When data travels on the media, it is converted into a stream of bits, or 1s and 0s. If a node is receiving long streams of bits, how does it determine where a frame starts and stops or which bits represent the address?
Framing breaks the stream into decipherable groupings, with control information inserted in the header and trailer as values in different fields. This format gives the physical signals a structure that can be received by nodes and decoded into packets at the destination.
As shown in the figure, generic frame field types include:
- Frame start and stop indicator flags: Used by the MAC sublayer to identify the beginning and end limits of the frame.
- Addressing: Used by the MAC sublayer to identify the source and destination nodes.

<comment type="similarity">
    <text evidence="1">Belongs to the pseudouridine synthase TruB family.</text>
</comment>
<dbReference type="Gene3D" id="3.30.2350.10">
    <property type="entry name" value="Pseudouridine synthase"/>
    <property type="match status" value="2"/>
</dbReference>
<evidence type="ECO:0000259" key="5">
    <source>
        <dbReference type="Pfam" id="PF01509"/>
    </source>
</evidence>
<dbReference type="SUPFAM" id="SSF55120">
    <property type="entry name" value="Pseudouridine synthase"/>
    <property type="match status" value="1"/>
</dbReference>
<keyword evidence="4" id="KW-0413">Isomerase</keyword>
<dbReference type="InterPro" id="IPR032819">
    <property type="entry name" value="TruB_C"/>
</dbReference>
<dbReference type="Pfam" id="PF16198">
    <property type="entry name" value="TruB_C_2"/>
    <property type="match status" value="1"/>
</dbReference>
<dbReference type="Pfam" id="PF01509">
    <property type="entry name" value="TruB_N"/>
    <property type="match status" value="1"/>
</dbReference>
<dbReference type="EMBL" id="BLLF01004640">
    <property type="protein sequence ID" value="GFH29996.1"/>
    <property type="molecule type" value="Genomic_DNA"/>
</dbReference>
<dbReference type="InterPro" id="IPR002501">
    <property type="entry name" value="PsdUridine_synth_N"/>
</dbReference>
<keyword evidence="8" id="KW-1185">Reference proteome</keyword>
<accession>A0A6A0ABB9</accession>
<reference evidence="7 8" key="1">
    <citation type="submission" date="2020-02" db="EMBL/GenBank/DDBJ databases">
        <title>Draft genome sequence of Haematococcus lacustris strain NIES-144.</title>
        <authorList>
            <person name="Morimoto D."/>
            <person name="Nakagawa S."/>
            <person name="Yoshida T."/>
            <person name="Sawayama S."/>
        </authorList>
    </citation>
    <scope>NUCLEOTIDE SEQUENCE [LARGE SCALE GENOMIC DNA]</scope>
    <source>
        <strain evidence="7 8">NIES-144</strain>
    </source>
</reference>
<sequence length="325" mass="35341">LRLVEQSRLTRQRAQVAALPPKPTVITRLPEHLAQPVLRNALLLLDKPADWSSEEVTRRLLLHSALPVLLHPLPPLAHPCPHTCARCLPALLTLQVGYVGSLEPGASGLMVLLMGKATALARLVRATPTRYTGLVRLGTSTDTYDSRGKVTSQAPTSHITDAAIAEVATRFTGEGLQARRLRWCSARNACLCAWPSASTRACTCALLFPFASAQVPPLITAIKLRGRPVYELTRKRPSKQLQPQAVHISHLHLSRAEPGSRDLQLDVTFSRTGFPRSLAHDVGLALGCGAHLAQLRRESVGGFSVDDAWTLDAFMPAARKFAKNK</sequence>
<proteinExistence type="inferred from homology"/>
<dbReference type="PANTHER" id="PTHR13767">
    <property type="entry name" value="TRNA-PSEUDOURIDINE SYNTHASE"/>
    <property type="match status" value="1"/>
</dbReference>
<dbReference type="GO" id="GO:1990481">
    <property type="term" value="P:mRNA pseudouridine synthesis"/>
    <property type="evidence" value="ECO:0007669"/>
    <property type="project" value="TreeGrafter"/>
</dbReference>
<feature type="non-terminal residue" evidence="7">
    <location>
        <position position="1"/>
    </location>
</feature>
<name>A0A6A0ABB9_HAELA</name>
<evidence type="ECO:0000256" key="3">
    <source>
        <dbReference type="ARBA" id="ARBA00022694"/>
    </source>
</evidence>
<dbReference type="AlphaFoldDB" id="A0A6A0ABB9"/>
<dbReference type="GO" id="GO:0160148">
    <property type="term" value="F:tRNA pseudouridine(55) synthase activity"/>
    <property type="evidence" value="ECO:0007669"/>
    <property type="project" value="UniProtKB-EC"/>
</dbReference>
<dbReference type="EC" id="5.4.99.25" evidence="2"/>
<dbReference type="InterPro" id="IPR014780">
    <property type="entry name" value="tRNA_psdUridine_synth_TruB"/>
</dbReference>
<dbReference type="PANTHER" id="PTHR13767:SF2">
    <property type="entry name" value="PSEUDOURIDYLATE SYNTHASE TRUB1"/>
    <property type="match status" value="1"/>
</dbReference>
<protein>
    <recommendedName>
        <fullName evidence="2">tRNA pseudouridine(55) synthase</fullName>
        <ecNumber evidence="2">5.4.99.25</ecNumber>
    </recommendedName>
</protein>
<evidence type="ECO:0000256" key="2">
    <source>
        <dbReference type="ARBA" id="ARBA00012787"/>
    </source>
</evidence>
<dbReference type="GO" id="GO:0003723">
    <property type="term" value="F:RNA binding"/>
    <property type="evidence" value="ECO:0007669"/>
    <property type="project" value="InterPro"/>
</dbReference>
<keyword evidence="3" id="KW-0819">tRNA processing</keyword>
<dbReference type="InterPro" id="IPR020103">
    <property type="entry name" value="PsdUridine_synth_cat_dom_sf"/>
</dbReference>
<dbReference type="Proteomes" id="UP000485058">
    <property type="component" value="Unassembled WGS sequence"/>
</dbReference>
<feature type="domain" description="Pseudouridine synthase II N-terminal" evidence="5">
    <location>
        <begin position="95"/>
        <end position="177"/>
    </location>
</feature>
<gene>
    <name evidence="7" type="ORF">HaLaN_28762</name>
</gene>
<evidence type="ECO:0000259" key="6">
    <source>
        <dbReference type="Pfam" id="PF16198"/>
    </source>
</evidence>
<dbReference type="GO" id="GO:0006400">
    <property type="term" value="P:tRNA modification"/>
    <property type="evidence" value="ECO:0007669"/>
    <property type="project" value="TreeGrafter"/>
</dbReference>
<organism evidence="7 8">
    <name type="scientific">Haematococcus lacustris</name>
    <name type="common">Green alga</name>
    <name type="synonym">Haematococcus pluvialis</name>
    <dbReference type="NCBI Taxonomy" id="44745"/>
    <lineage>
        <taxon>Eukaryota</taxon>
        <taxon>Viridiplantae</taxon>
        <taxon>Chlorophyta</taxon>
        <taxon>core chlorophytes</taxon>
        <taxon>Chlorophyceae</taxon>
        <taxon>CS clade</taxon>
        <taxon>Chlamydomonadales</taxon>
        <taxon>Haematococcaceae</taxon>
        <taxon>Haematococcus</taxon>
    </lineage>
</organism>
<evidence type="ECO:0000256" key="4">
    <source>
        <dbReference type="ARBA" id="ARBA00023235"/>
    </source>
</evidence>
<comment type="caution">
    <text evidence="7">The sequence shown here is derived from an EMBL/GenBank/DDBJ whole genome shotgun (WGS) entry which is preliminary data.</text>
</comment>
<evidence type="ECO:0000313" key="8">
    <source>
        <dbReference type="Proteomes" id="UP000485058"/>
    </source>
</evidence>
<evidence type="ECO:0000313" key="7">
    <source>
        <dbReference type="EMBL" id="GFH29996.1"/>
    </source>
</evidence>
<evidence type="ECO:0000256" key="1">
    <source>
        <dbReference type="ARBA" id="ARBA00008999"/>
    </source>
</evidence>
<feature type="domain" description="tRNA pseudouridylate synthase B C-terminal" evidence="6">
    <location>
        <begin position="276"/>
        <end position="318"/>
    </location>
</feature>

- Type: Used by the LLC to identify the Layer 3 protocol.
- Control: Identifies special flow control services.
- Data: Contains the frame payload (i.e., packet header, segment header, and the data).
- Error Detection: Included after the data to form the trailer, these frame fields are used for error detection.
Not all protocols include all of these fields. The standards for a specific data link protocol define the actual frame format.
Note: Examples of frame formats will be discussed at the end of this chapter.